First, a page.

Turkey Pancakes

Turkey Pancakes

Inspired by some festive Halloween pancakes, I decided to create a fun Thanksgiving Turkey Pancakes. This would be a great way to use up some of the candy eyes I bought for my Bat and Spider Cookies and please the kids with a special breakfast. In fact, when grandpa comes to visit they always look forward to his pancake with faces (a.k.a. candy cakes).

For these Turkey Pancakes I used a bit of food coloring to dye the pancake mix and then used condiment squeeze bottles to make a feather shape on the pan/griddle.  With this method, you can easily change out colors and get creative with shape.

Turkey Pancakes

By making each feather separate I create the turkey shape one piece at a time, and then garnish with candy eyes, candy corn, and colored food decorating gel to complete the Turkey Pancakes. 

The kids thought they were a hoot, though they did tell me Grandpa is the one who makes fun pancakes. Oops – I guess I stepped on Grandpa’s specialty.

 

Turkey Pancakes


Turkey Pancakes

2 cups pancake mix
Milk or water per mix directions
Red and yellow food dye
3 Condiment squeeze bottles
4 Candy eyes
2 pieces candy corn
Red decorating gel
Black decorating gel

 Mix pancake mix with water or milk according to package directions, then divide into four bowls. Use  the red and yellow food dye to color one bowl red, one yellow, and one orange.  Scoop the colored pancake mix into each of the three condiment bottles. Prepare a griddle or pan over medium high heat.  Once hot, use the squeeze bottles to pour the colored pancake mix onto the pan/griddle in the shape of feathers.

Remove from heat and set aside.  With the remaining uncolored pancake mix make two large and two small, round pancakes.

 To plate, evenly divide the colored feathers between two plates in a fan shape.  Place one large, round pancake on each, and then one small round pancake on top. Using the dab the back of the candy eyes with gel and place on the small round pancake, then place one candy corn in the middle of each small round pancake as a beak. Use the red gel to paint on a waddle, and use the black gel to draw on wings and feet and serve.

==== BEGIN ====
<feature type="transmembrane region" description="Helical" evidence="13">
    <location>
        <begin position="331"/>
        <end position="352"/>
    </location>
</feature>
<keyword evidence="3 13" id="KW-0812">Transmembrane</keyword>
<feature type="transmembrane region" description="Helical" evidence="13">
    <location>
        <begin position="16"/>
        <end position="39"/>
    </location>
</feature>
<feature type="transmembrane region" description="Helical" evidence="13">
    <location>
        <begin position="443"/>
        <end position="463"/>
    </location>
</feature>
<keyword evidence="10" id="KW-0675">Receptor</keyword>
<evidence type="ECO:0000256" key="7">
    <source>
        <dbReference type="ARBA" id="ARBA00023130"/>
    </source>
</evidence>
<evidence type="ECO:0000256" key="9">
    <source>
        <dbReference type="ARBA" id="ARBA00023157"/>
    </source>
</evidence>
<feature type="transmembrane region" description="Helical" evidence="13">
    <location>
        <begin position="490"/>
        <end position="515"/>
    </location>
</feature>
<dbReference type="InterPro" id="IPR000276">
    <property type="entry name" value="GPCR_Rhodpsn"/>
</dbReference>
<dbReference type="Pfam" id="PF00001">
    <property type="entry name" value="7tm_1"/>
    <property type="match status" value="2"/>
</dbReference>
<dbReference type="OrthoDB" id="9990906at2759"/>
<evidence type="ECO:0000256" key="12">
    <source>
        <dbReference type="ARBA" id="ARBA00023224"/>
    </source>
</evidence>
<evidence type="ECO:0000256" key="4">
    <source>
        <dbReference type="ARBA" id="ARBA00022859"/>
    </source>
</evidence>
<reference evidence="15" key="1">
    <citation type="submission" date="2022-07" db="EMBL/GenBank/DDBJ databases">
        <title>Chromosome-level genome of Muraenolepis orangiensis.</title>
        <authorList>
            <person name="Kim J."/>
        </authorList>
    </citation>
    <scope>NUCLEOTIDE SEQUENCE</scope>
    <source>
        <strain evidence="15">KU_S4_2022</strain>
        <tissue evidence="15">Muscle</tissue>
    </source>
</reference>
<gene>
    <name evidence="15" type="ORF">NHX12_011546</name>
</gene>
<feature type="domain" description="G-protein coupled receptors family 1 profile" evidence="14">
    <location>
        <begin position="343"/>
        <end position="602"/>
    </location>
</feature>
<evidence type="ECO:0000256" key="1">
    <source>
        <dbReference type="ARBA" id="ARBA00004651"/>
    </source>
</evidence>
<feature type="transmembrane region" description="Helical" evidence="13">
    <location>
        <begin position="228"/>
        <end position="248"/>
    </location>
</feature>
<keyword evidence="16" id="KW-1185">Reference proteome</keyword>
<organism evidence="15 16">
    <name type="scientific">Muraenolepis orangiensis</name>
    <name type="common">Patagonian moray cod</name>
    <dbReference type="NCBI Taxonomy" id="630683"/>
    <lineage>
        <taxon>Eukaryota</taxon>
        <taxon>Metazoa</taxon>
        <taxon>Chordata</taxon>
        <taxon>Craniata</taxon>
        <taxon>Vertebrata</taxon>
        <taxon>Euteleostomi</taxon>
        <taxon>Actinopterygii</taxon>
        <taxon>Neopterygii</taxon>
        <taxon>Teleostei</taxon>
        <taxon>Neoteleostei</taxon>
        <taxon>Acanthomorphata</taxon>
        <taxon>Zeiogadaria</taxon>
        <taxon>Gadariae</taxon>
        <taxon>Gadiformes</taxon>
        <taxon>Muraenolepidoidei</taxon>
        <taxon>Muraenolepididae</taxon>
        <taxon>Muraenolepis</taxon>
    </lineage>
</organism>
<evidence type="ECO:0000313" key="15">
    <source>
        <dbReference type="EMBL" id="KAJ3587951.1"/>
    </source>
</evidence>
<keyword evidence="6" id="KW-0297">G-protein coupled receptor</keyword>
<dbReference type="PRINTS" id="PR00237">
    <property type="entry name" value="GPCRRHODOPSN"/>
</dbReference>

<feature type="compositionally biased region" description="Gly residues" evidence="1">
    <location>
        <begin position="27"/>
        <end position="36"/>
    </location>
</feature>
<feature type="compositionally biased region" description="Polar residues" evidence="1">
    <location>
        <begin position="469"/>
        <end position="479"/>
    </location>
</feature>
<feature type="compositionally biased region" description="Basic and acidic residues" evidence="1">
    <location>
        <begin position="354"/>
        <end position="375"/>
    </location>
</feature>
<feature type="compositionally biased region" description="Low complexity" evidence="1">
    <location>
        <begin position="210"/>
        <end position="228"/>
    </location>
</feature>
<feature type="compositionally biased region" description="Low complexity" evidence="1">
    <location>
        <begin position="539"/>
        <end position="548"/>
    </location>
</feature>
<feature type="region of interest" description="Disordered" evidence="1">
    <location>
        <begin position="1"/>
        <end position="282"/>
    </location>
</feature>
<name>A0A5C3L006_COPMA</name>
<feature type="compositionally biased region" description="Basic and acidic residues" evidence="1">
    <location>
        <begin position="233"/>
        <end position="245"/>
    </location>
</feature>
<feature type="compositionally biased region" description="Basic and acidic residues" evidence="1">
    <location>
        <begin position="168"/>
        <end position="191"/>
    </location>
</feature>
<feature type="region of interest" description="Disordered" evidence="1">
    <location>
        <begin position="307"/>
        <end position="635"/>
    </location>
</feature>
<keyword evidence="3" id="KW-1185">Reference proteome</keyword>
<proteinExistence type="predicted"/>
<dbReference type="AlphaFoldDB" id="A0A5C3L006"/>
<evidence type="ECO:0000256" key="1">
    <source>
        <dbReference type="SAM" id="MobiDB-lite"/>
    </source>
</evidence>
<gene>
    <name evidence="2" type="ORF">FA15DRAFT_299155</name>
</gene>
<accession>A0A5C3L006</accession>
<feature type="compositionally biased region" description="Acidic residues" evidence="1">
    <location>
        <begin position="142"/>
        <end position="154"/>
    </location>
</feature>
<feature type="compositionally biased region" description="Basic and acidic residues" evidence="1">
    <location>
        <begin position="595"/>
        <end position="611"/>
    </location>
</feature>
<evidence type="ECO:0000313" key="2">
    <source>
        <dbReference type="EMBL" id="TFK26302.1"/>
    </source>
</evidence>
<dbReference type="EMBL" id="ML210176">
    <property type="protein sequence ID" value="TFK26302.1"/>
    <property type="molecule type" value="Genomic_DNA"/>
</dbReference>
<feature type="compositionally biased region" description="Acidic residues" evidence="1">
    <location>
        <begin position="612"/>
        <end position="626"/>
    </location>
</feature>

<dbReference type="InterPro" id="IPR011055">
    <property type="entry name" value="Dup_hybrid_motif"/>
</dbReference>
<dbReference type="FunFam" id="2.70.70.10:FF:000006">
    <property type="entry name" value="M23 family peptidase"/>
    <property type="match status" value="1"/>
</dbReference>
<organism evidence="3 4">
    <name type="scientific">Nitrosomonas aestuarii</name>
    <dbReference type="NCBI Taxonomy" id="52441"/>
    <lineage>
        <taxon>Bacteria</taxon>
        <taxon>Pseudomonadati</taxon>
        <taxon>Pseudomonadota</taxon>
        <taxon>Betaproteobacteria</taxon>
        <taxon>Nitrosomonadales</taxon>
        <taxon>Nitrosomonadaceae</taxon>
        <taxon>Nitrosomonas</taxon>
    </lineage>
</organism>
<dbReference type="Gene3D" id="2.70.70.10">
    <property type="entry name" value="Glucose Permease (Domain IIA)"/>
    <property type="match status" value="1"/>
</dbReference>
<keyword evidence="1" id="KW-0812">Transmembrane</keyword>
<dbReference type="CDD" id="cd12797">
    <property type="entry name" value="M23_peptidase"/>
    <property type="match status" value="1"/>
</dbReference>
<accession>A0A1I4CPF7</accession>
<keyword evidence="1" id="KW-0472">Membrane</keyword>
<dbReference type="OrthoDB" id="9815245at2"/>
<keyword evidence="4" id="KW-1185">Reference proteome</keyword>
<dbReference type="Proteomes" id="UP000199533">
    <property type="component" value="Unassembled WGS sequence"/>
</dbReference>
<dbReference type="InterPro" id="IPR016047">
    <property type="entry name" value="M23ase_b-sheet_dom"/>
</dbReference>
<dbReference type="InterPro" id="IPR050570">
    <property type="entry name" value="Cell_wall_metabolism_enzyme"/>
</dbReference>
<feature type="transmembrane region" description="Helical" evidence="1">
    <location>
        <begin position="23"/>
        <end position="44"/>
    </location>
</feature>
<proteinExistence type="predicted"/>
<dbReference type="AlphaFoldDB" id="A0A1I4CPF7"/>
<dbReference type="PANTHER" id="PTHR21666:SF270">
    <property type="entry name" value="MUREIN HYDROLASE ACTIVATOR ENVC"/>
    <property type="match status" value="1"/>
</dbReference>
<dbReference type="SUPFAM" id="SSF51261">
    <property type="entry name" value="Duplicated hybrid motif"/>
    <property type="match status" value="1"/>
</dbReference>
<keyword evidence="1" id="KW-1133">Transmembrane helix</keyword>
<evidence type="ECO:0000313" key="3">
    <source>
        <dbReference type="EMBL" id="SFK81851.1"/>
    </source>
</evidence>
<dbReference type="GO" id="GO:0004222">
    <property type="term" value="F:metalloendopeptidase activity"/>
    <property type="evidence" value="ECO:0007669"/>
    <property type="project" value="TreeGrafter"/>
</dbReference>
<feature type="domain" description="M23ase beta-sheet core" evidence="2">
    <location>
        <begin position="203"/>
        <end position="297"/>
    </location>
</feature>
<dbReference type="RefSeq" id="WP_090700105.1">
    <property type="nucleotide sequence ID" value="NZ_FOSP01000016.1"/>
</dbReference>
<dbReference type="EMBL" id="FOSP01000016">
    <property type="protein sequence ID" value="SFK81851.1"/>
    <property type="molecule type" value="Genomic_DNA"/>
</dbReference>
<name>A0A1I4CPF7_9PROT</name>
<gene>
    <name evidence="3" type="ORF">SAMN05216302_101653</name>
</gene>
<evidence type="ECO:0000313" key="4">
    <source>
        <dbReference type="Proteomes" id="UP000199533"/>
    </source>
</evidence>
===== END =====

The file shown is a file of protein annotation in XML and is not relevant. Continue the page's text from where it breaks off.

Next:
Note: Making each feather separate allows for better control. While you can make the feathers and body in one pancake, it is challenging to flip and gets heavy which can cause the pancake to tear.

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cornucopia gratefulness cookies

Cornucopia Gratefulness Cookies

My children are now old enough that they can comprehend the idea of Thanksgiving. So this year I wanted find a fun way to decorate my thanksgiving table while letting all my guests voice their prayers of thanksgiving.  What came to mind was these Cornucopia Gratefulness Cookies which are a take on a fortune cookie. Rather than finding a fortune inside, each cookie has comments from each guest on what they are thankful or grateful for. Quotes can be about general items of thanksgiving or specific thanks about each other.

cornucopia gratefulness cookies

I started my experiment by asking my kids what they were grateful for just before bed. Here is what they said:

  • I am thankful for all the special activities you do with us
  • I am grateful for Grandma and Grandpa
  • I am thankful for cuddle time with you and dad

 Pretty special, right? I can’t think of a better way that to start a meal with those that I love by reading aloud our Thanksgiving praise. Not to mention this easy cookie craft is a colorful way to dress up the table and is super quick to put together.  Older kids can even help put them together (I found that my 3 and 5 year old were more interested in eating them than completing the craft on the day I tried this).

cornucopia gratefulness cookies

cornucopia gratefulness cookies

cornucopia gratefulness cookies


Cornucopia Gratefulness Cookies

Sugar cones (one per place setting)
Vanilla wafers (one per place setting)
Frosting
Thanksgiving/fall sprinkles such as Wilton’s fall leaves mix
Paper and pens

Collect comments from family and guests ahead of Thanksgiving regarding what they are thankful or grateful for.  Write on strips of paper, roll up and place inside sugar cones. Place a bit of frosting around the edge of the vanilla wafer and gently place in the opening of the sugar cone (tucking the paper strip inside) until it fits snuggly.  Frost the entire exposed surface of the cookie and then dip into a shallow bowl filled with the fall sprinkles.  Set aside and repeat with remaining sugar cones and vanilla wafers.  Use as decoration for Thanksgiving place settings and break open cookies to read the notes of thankfulness.

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Autumn Bellini

I happen to love shopping at the warehouse stores, though sometimes they can result it much larger quantities of items than you really need. For example – canned pumpkin. Visions of pies and breads danced in my head as I picked up the package of three, 28 ounce cans. Of course I’ll use all this pumpkin!

This trio of cans could make about 6 pumpkin pies. Hmmm. Am I really going to eat make that much pie? Hence, I wanted to craft a few other uses for my pumpkin-o-plenty. What first came to mind was a holiday mocktail – an Autumn Bellini.

It uses a bit of canned pumpkin puree and pears (and a dash of apple pie spice) to replace the typical peach puree in a bellini,

autumn Bellini

Which then gets topped with sparkling apple cider.

autumn Bellini

A simple, yet festive mocktail that tastes like your favorite holiday pie in a glass. Cheers!

autumn Bellini

autumn Bellini


Autumn Bellini

15 ounce can of pear slices in heavy syrup, drained
¼ cup canned pumpkin puree